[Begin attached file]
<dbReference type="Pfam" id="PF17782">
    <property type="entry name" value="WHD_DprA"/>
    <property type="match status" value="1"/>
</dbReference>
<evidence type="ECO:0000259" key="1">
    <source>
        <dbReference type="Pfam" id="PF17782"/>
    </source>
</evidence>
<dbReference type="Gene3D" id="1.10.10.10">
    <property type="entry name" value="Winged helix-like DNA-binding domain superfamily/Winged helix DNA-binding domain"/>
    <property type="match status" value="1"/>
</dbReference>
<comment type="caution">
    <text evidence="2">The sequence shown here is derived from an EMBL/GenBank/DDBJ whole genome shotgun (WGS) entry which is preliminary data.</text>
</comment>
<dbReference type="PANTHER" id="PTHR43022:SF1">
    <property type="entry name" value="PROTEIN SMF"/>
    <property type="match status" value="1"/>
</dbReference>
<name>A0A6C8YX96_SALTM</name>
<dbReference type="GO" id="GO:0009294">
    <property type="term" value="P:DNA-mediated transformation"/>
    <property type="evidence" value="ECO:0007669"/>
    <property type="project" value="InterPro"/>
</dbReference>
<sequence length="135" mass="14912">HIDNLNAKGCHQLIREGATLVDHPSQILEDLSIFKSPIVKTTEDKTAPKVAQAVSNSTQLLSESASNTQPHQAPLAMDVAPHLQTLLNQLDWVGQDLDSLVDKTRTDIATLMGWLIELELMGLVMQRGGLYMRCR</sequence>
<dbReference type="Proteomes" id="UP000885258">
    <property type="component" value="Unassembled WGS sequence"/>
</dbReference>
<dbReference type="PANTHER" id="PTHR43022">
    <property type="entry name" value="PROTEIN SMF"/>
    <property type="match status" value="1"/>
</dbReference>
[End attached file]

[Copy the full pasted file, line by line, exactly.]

<dbReference type="Pfam" id="PF17782">
    <property type="entry name" value="WHD_DprA"/>
    <property type="match status" value="1"/>
</dbReference>
<evidence type="ECO:0000259" key="1">
    <source>
        <dbReference type="Pfam" id="PF17782"/>
    </source>
</evidence>
<dbReference type="Gene3D" id="1.10.10.10">
    <property type="entry name" value="Winged helix-like DNA-binding domain superfamily/Winged helix DNA-binding domain"/>
    <property type="match status" value="1"/>
</dbReference>
<comment type="caution">
    <text evidence="2">The sequence shown here is derived from an EMBL/GenBank/DDBJ whole genome shotgun (WGS) entry which is preliminary data.</text>
</comment>
<dbReference type="PANTHER" id="PTHR43022:SF1">
    <property type="entry name" value="PROTEIN SMF"/>
    <property type="match status" value="1"/>
</dbReference>
<name>A0A6C8YX96_SALTM</name>
<dbReference type="GO" id="GO:0009294">
    <property type="term" value="P:DNA-mediated transformation"/>
    <property type="evidence" value="ECO:0007669"/>
    <property type="project" value="InterPro"/>
</dbReference>
<sequence length="135" mass="14912">HIDNLNAKGCHQLIREGATLVDHPSQILEDLSIFKSPIVKTTEDKTAPKVAQAVSNSTQLLSESASNTQPHQAPLAMDVAPHLQTLLNQLDWVGQDLDSLVDKTRTDIATLMGWLIELELMGLVMQRGGLYMRCR</sequence>
<dbReference type="Proteomes" id="UP000885258">
    <property type="component" value="Unassembled WGS sequence"/>
</dbReference>
<dbReference type="PANTHER" id="PTHR43022">
    <property type="entry name" value="PROTEIN SMF"/>
    <property type="match status" value="1"/>
</dbReference>